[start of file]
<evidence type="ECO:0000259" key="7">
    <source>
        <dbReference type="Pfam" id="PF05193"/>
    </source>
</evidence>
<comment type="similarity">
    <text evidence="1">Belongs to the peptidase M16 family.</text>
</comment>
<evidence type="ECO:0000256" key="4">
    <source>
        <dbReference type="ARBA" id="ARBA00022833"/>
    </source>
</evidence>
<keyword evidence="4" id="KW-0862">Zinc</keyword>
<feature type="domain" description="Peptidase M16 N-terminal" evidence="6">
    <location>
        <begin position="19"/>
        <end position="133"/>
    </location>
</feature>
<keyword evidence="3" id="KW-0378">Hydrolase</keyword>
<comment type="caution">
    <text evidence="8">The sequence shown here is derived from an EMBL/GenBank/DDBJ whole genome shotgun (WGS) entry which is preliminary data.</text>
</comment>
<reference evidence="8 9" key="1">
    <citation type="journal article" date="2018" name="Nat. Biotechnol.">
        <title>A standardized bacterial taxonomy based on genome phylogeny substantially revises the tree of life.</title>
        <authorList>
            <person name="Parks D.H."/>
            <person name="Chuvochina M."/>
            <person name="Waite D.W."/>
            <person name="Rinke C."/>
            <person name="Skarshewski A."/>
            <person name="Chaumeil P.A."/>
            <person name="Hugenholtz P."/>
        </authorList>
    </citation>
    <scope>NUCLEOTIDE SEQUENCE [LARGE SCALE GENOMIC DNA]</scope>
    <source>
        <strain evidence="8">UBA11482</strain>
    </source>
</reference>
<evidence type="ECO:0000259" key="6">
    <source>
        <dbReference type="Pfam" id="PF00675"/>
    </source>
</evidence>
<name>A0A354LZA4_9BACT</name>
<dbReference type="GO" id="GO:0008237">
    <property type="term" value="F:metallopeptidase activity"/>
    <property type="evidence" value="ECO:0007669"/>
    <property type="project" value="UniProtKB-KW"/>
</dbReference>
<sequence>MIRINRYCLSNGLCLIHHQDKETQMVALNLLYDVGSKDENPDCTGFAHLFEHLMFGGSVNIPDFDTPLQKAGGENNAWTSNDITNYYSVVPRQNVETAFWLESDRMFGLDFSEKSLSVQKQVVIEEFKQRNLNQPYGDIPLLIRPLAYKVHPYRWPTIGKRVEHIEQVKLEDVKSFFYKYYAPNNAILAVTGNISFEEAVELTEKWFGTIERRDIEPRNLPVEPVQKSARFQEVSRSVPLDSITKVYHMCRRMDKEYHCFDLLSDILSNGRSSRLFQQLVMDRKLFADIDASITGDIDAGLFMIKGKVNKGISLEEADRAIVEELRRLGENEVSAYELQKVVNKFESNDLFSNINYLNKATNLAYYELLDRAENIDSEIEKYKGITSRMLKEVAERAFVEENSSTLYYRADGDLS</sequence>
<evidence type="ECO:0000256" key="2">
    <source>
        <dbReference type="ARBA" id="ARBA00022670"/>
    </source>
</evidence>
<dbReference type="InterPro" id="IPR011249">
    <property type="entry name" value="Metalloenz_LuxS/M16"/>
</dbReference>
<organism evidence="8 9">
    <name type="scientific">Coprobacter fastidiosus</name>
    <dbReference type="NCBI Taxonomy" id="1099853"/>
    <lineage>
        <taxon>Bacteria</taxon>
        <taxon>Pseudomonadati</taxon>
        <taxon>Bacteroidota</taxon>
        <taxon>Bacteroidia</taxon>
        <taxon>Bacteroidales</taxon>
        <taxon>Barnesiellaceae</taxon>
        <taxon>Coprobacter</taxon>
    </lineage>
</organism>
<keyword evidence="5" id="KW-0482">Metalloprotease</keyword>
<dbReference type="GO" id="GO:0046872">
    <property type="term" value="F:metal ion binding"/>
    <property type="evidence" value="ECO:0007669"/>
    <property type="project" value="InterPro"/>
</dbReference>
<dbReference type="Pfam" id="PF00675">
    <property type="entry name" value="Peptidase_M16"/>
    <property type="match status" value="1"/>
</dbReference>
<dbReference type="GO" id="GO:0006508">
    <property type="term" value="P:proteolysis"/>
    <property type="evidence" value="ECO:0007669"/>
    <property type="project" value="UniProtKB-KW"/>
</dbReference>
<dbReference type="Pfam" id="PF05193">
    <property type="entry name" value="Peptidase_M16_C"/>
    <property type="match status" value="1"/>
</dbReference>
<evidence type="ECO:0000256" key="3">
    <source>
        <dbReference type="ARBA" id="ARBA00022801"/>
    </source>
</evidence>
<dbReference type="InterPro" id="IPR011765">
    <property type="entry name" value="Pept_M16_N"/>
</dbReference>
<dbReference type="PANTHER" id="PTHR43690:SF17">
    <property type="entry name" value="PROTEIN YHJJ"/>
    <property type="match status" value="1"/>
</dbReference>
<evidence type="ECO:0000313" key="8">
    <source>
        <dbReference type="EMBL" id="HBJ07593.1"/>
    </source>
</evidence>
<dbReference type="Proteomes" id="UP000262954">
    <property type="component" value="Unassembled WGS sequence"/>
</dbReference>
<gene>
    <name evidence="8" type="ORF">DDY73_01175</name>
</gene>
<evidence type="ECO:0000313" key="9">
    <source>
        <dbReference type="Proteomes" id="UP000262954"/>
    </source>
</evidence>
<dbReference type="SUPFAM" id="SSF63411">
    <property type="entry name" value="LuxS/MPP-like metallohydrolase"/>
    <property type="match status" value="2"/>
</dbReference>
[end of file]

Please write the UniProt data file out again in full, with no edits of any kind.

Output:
<evidence type="ECO:0000259" key="7">
    <source>
        <dbReference type="Pfam" id="PF05193"/>
    </source>
</evidence>
<comment type="similarity">
    <text evidence="1">Belongs to the peptidase M16 family.</text>
</comment>
<evidence type="ECO:0000256" key="4">
    <source>
        <dbReference type="ARBA" id="ARBA00022833"/>
    </source>
</evidence>
<keyword evidence="4" id="KW-0862">Zinc</keyword>
<feature type="domain" description="Peptidase M16 N-terminal" evidence="6">
    <location>
        <begin position="19"/>
        <end position="133"/>
    </location>
</feature>
<keyword evidence="3" id="KW-0378">Hydrolase</keyword>
<comment type="caution">
    <text evidence="8">The sequence shown here is derived from an EMBL/GenBank/DDBJ whole genome shotgun (WGS) entry which is preliminary data.</text>
</comment>
<reference evidence="8 9" key="1">
    <citation type="journal article" date="2018" name="Nat. Biotechnol.">
        <title>A standardized bacterial taxonomy based on genome phylogeny substantially revises the tree of life.</title>
        <authorList>
            <person name="Parks D.H."/>
            <person name="Chuvochina M."/>
            <person name="Waite D.W."/>
            <person name="Rinke C."/>
            <person name="Skarshewski A."/>
            <person name="Chaumeil P.A."/>
            <person name="Hugenholtz P."/>
        </authorList>
    </citation>
    <scope>NUCLEOTIDE SEQUENCE [LARGE SCALE GENOMIC DNA]</scope>
    <source>
        <strain evidence="8">UBA11482</strain>
    </source>
</reference>
<evidence type="ECO:0000259" key="6">
    <source>
        <dbReference type="Pfam" id="PF00675"/>
    </source>
</evidence>
<name>A0A354LZA4_9BACT</name>
<dbReference type="GO" id="GO:0008237">
    <property type="term" value="F:metallopeptidase activity"/>
    <property type="evidence" value="ECO:0007669"/>
    <property type="project" value="UniProtKB-KW"/>
</dbReference>
<sequence>MIRINRYCLSNGLCLIHHQDKETQMVALNLLYDVGSKDENPDCTGFAHLFEHLMFGGSVNIPDFDTPLQKAGGENNAWTSNDITNYYSVVPRQNVETAFWLESDRMFGLDFSEKSLSVQKQVVIEEFKQRNLNQPYGDIPLLIRPLAYKVHPYRWPTIGKRVEHIEQVKLEDVKSFFYKYYAPNNAILAVTGNISFEEAVELTEKWFGTIERRDIEPRNLPVEPVQKSARFQEVSRSVPLDSITKVYHMCRRMDKEYHCFDLLSDILSNGRSSRLFQQLVMDRKLFADIDASITGDIDAGLFMIKGKVNKGISLEEADRAIVEELRRLGENEVSAYELQKVVNKFESNDLFSNINYLNKATNLAYYELLDRAENIDSEIEKYKGITSRMLKEVAERAFVEENSSTLYYRADGDLS</sequence>
<evidence type="ECO:0000256" key="2">
    <source>
        <dbReference type="ARBA" id="ARBA00022670"/>
    </source>
</evidence>
<dbReference type="InterPro" id="IPR011249">
    <property type="entry name" value="Metalloenz_LuxS/M16"/>
</dbReference>
<organism evidence="8 9">
    <name type="scientific">Coprobacter fastidiosus</name>
    <dbReference type="NCBI Taxonomy" id="1099853"/>
    <lineage>
        <taxon>Bacteria</taxon>
        <taxon>Pseudomonadati</taxon>
        <taxon>Bacteroidota</taxon>
        <taxon>Bacteroidia</taxon>
        <taxon>Bacteroidales</taxon>
        <taxon>Barnesiellaceae</taxon>
        <taxon>Coprobacter</taxon>
    </lineage>
</organism>
<keyword evidence="5" id="KW-0482">Metalloprotease</keyword>
<dbReference type="GO" id="GO:0046872">
    <property type="term" value="F:metal ion binding"/>
    <property type="evidence" value="ECO:0007669"/>
    <property type="project" value="InterPro"/>
</dbReference>
<dbReference type="Pfam" id="PF00675">
    <property type="entry name" value="Peptidase_M16"/>
    <property type="match status" value="1"/>
</dbReference>
<dbReference type="GO" id="GO:0006508">
    <property type="term" value="P:proteolysis"/>
    <property type="evidence" value="ECO:0007669"/>
    <property type="project" value="UniProtKB-KW"/>
</dbReference>
<dbReference type="Pfam" id="PF05193">
    <property type="entry name" value="Peptidase_M16_C"/>
    <property type="match status" value="1"/>
</dbReference>
<evidence type="ECO:0000256" key="3">
    <source>
        <dbReference type="ARBA" id="ARBA00022801"/>
    </source>
</evidence>
<dbReference type="InterPro" id="IPR011765">
    <property type="entry name" value="Pept_M16_N"/>
</dbReference>
<dbReference type="PANTHER" id="PTHR43690:SF17">
    <property type="entry name" value="PROTEIN YHJJ"/>
    <property type="match status" value="1"/>
</dbReference>
<evidence type="ECO:0000313" key="8">
    <source>
        <dbReference type="EMBL" id="HBJ07593.1"/>
    </source>
</evidence>
<dbReference type="Proteomes" id="UP000262954">
    <property type="component" value="Unassembled WGS sequence"/>
</dbReference>
<gene>
    <name evidence="8" type="ORF">DDY73_01175</name>
</gene>
<evidence type="ECO:0000313" key="9">
    <source>
        <dbReference type="Proteomes" id="UP000262954"/>
    </source>
</evidence>
<dbReference type="SUPFAM" id="SSF63411">
    <property type="entry name" value="LuxS/MPP-like metallohydrolase"/>
    <property type="match status" value="2"/>
</dbReference>